Submitting patches

Patches can be submitted as a pull request on Github or via the mailing list.

Submissions should follow the following guidelines:

  • use a different git branch for each pull request (GitHub does this automatically if you edit files through the website)
  • write commit subject and message in the imperative form: “add support for X”, NOT “added support for X”
  • code formatting
    • use the same indentation you find in the file you are modifying, use only tabs or only spaces depending on what was done in the rest of the file
    • entries in lists should be placed in alphabetical order
  • commit subject
    • must have a prefix that depends from what you are doing in the commit
      • kernel: for kernel and kmod (kernel module) packages
      • package name: for packages
      • device architecture: for devices (for example, mvebu: or ramips: )
      • tool name: for tools
      • build: for general buildsystem changes that are not targeted at something in /toolchain
    • must be less than 50 characters long
    • must describe what the commit changes and why the commit is necessary.
      It is challenging to be both succinct and descriptive, but that is what a well-written summary should do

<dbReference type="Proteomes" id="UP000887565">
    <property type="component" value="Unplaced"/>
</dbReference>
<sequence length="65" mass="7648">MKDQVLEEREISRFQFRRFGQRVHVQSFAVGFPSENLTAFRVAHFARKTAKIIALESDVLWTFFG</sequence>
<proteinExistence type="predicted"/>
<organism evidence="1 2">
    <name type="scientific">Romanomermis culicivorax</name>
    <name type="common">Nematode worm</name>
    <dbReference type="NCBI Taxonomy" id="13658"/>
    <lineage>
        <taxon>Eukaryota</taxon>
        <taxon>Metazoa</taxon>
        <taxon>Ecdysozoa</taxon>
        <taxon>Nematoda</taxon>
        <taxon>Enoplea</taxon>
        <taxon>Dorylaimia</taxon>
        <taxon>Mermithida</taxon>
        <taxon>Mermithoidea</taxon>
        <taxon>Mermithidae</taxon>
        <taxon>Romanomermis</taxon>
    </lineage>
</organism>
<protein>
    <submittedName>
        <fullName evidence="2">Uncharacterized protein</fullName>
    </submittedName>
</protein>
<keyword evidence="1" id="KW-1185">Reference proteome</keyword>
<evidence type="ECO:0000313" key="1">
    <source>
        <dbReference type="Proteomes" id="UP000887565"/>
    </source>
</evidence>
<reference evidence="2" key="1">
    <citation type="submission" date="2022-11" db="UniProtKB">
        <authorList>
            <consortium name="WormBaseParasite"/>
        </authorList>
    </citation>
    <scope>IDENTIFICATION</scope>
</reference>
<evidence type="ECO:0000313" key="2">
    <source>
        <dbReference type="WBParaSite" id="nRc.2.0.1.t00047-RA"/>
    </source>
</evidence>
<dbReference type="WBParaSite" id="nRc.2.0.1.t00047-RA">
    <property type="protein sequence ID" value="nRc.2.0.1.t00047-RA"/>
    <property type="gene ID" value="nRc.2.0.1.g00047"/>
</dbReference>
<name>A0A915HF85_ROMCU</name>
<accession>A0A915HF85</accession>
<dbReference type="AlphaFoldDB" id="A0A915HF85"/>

• don't capitalize first word after the prefix
    • don't write a full stop at the end of the subject line
  • commit description
    • must have less than 75 characters per line
    • it will be committed to the source changelog, so it should explain to a competent reader why you made this commit.
      Include symptoms of the failure you are fixing (log messages, error messages, etc.), it will be useful for
      people searching the commit logs looking for a fix for their issue.
      If a patch fixes a compile failure, include only the most relevant part of the failure log
    • If you add support for new hardware: Include in your commit message short description of the hardware and how to install LEDE on it. Have a look at the recent additions for some examples.
  • all commits must contain Signed-off-by: My Name <my@email.address> where you write your real name and real email address, in accordance with Section 11 of the Linux Kernel patches guide.
    • it can be done automatically by git commandline with:
      git commit --signoff
  • the Author field must match the “Signed-off-by:” line
    • if you are editing files and committing through GitHub, you must write your real name in the “Name” field in GitHub settings and the email used in the “Signed-off-by:” must be your primary github email